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Jaguar C-Type


Jaguar C-Type Wins LeMans 1953
The Jaguar C-Types roared into compeition at the 1953 running of the 24 Hours of LeMans. Come Saturday afternoon, the C-Type driven by Sterling Moss passed a brutal, big 4.5-liter Ferrari for the lead on the fifth lap, only to pit with fuel-system troubles. But Jaguar drivers Tony Rolt and Duncan Hamilton, driving on adrenaline, took up the slack.

Jaguar C-Type
©2007 Jaguar Cars and Wieck Media Services, Inc.
The Jaguar C-Type's second LeMans win, in
1953, made Jaguar a force to be reckoned with.

There ensued an hours-long battle at tremendous speeds, during which Hamilton ran into a bird that smashed half his aeroscreen on the way to making his nose hurt as much as his head. But the cars and crew from Coventry basically ran the expensive, exotic competition into the ground.

At four o'clock on Sunday afternoon, Rolt/Hamilton came across the finish line first, with Moss/Walker second and Whitehead/Ian Stewart fourth. The winner's average speed was a new record, 105.85 mph.

This was epic. A second triumph on the very ground made holy to every Briton by five Bentley victories (1924-1930) positively cemented Jaguar's stature in the sports-car world.

To make sure the world-at-large knew about it, the company's ever-alive publicity department had the bright idea of sending a telegram to the newly crowned Queen Elizabeth II and leaking it to the press. It read:

THE JAGUAR TEAM HUMBLY PRESENT THEIR LOYAL DUTY TO HER MAJESTY AND WISH TO ADVISE HER THAT IN HER CORONATION YEAR THEY HAVE WON FOR BRITAIN THE WORLD'S GREATEST INTERNATIONAL CAR RACE AT LE MANS, FRANCE, YESTERDAY.

The recipient was good enough to have her private secretary reply in kind:

THE QUEEN WAS VERY PLEASED TO LEARN OF THE SUCCESS OF THE JAGUAR TEAM. PLEASE CONVEY HER MAJESTY'S SINCERE THANKS TO ALL MEMBERS OF IT FOR THEIR KIND AND LOYAL MESSAGE.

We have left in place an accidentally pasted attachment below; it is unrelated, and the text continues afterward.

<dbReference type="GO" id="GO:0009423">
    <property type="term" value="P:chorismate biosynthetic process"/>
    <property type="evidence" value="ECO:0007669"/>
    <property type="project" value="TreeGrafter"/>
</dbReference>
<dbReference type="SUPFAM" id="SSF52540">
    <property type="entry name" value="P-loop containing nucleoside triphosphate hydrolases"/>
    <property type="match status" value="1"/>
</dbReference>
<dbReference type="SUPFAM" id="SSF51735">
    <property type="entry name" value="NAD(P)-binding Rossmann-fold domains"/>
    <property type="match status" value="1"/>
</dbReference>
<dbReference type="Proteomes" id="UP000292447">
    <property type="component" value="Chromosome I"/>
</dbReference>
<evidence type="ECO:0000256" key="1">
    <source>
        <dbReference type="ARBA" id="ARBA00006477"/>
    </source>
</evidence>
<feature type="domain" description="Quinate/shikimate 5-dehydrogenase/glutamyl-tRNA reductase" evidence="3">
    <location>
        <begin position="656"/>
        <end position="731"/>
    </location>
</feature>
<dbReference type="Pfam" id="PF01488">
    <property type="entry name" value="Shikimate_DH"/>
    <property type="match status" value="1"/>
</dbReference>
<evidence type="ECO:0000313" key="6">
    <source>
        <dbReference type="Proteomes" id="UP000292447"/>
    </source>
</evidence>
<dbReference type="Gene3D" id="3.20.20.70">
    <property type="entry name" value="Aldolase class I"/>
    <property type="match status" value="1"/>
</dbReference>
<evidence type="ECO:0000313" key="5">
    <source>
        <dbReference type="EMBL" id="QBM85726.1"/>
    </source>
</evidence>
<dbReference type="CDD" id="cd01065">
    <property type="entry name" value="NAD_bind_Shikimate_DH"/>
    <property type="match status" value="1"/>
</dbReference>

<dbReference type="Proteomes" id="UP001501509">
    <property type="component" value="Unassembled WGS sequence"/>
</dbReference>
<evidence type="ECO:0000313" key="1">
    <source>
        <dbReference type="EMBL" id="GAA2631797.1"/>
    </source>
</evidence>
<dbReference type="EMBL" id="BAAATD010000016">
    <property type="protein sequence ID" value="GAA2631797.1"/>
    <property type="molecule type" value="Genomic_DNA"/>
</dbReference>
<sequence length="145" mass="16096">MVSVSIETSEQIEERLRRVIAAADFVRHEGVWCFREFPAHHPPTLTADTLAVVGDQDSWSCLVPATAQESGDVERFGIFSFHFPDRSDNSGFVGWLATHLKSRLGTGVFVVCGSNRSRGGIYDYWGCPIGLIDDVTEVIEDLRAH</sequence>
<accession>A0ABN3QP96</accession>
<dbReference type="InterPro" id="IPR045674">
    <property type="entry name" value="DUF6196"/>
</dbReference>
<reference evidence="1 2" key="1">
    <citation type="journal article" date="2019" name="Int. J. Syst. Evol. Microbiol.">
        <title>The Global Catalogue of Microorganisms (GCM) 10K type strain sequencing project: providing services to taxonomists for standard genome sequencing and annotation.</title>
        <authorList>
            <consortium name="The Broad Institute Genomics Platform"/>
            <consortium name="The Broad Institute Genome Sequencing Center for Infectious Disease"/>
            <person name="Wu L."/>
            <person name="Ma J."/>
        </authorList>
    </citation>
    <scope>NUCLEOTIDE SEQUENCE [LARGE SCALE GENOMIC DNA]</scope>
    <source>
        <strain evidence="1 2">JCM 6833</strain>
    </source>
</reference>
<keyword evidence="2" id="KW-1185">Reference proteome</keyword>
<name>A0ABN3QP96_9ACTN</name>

But the C-Type was now finished as a factory racer, though it would continue for several years as a popular and effective weapon in the hands of owners all over the world. It was even used by several people as a real "Super Sports" street car.

Among them was none other than Dr. Giuseppe Farina, the Alfa Romeo Grand Prix ace. Two others were staffers at The Motor, which in late 1952 sent them off in a C-Type for the obligatory (and immensely enjoyable) Continental road test.

This was a 200-horsepower production racer with two SU carbs, 8:1 pistons and a 3.31:1 final drive ratio. "Unladen kerb weight" was given rather casually as "20 cwt." or 2,240 pounds, and the front/rear distribution was supposed to be precisely 50/50.

To the test team's surprise, they found enough room to stow their belongings in the hollow body either side of their seats. To their relief, they found the rush of air over the screens kept rain out of the cockpit (a valid excuse to keep the right foot down). To their satisfaction, they found the car was entirely happy in slow-speed traffic and on wet Belgian paving blocks and tram rails.

Yet, this genuine LeMans racer would cruise comfortably at 120 mph, would rip on up to 135 any time the opportunity presented itself, and when given a long-enough clear road would top out at a timed average of 143.7 in rainy conditions described as "very adverse."

At such uncommon velocities the car tracked absolutely true, although above 130 there was "a curious sense of becoming faintly airborne."

During a moment of dry weather, this Jaguar C-Type went 0-60 in eight seconds flat and covered the quarter in 16.2 at 90 mph. Overall gas mileage worked out to 13 per U.S. gallon. The price in English pounds was 1,495, pre-tax. (U.S. list price was $5,860.) That was a bit stiff for journalists in those days, but all in all they allowed as how they'd be happy to use the racing Jaguar as everyday transportation.

It was a "thoroughbred," they said, "a docile and tractable machine completely without temperament." Their 500 miles of hard driving in Europe was "a great and memorable experience." Sigh.

For more on Jaguar and other great cars, see:

  • Jaguar Cars: Check out more information on the great sporting cats.
  • How Sports Cars Work: Get the lowdown on hundreds of fantastic sports cars from the 1940s to today.
  • Classic Cars: Learn about the world's most coveted automobiles in these illustrated profiles.
  • Ferrari: Learn about every significant Ferrari road car and racing car.
  • New Jaguars: Reviews, ratings, prices, and specifications on the current Jaguar lineup from the auto editors of Consumer Guide.
  • Used Jaguars: Reviews, recalls, trouble spots, and more on pre-owned Jaguars starting with the 1990 model year. From the auto editors of Consumer Guide.